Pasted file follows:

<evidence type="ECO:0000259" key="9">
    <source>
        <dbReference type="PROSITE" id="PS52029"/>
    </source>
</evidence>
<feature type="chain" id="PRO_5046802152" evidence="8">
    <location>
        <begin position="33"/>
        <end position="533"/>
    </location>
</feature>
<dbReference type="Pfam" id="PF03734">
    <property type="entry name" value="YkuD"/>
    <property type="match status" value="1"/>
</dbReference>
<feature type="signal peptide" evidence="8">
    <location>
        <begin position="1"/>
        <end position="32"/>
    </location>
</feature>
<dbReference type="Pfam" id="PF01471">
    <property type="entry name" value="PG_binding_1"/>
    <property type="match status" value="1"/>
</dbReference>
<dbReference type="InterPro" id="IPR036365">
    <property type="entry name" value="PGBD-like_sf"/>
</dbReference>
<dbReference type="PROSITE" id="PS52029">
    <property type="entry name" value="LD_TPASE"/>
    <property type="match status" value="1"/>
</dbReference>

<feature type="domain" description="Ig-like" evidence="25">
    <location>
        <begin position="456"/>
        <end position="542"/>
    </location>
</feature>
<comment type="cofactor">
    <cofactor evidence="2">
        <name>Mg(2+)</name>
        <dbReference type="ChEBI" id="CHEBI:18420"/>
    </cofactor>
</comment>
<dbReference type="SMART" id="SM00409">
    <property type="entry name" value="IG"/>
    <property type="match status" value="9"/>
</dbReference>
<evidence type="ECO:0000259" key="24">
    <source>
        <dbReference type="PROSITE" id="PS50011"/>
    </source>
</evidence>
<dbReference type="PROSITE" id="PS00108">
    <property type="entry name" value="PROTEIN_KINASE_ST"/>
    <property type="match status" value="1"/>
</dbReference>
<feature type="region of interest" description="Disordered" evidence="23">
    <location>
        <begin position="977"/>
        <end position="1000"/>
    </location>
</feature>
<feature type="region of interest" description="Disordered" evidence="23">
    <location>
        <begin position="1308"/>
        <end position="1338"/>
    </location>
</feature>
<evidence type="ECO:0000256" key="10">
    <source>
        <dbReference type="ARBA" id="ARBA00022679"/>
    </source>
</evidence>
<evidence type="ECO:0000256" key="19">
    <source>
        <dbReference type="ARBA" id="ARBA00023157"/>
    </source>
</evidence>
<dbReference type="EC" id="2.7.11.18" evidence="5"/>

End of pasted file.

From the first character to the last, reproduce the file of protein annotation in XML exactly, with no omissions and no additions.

<evidence type="ECO:0000259" key="9">
    <source>
        <dbReference type="PROSITE" id="PS52029"/>
    </source>
</evidence>
<feature type="chain" id="PRO_5046802152" evidence="8">
    <location>
        <begin position="33"/>
        <end position="533"/>
    </location>
</feature>
<dbReference type="Pfam" id="PF03734">
    <property type="entry name" value="YkuD"/>
    <property type="match status" value="1"/>
</dbReference>
<feature type="signal peptide" evidence="8">
    <location>
        <begin position="1"/>
        <end position="32"/>
    </location>
</feature>
<dbReference type="Pfam" id="PF01471">
    <property type="entry name" value="PG_binding_1"/>
    <property type="match status" value="1"/>
</dbReference>
<dbReference type="InterPro" id="IPR036365">
    <property type="entry name" value="PGBD-like_sf"/>
</dbReference>
<dbReference type="PROSITE" id="PS52029">
    <property type="entry name" value="LD_TPASE"/>
    <property type="match status" value="1"/>
</dbReference>

<feature type="domain" description="Ig-like" evidence="25">
    <location>
        <begin position="456"/>
        <end position="542"/>
    </location>
</feature>
<comment type="cofactor">
    <cofactor evidence="2">
        <name>Mg(2+)</name>
        <dbReference type="ChEBI" id="CHEBI:18420"/>
    </cofactor>
</comment>
<dbReference type="SMART" id="SM00409">
    <property type="entry name" value="IG"/>
    <property type="match status" value="9"/>
</dbReference>
<evidence type="ECO:0000259" key="24">
    <source>
        <dbReference type="PROSITE" id="PS50011"/>
    </source>
</evidence>
<dbReference type="PROSITE" id="PS00108">
    <property type="entry name" value="PROTEIN_KINASE_ST"/>
    <property type="match status" value="1"/>
</dbReference>
<feature type="region of interest" description="Disordered" evidence="23">
    <location>
        <begin position="977"/>
        <end position="1000"/>
    </location>
</feature>
<feature type="region of interest" description="Disordered" evidence="23">
    <location>
        <begin position="1308"/>
        <end position="1338"/>
    </location>
</feature>
<evidence type="ECO:0000256" key="10">
    <source>
        <dbReference type="ARBA" id="ARBA00022679"/>
    </source>
</evidence>
<evidence type="ECO:0000256" key="19">
    <source>
        <dbReference type="ARBA" id="ARBA00023157"/>
    </source>
</evidence>
<dbReference type="EC" id="2.7.11.18" evidence="5"/>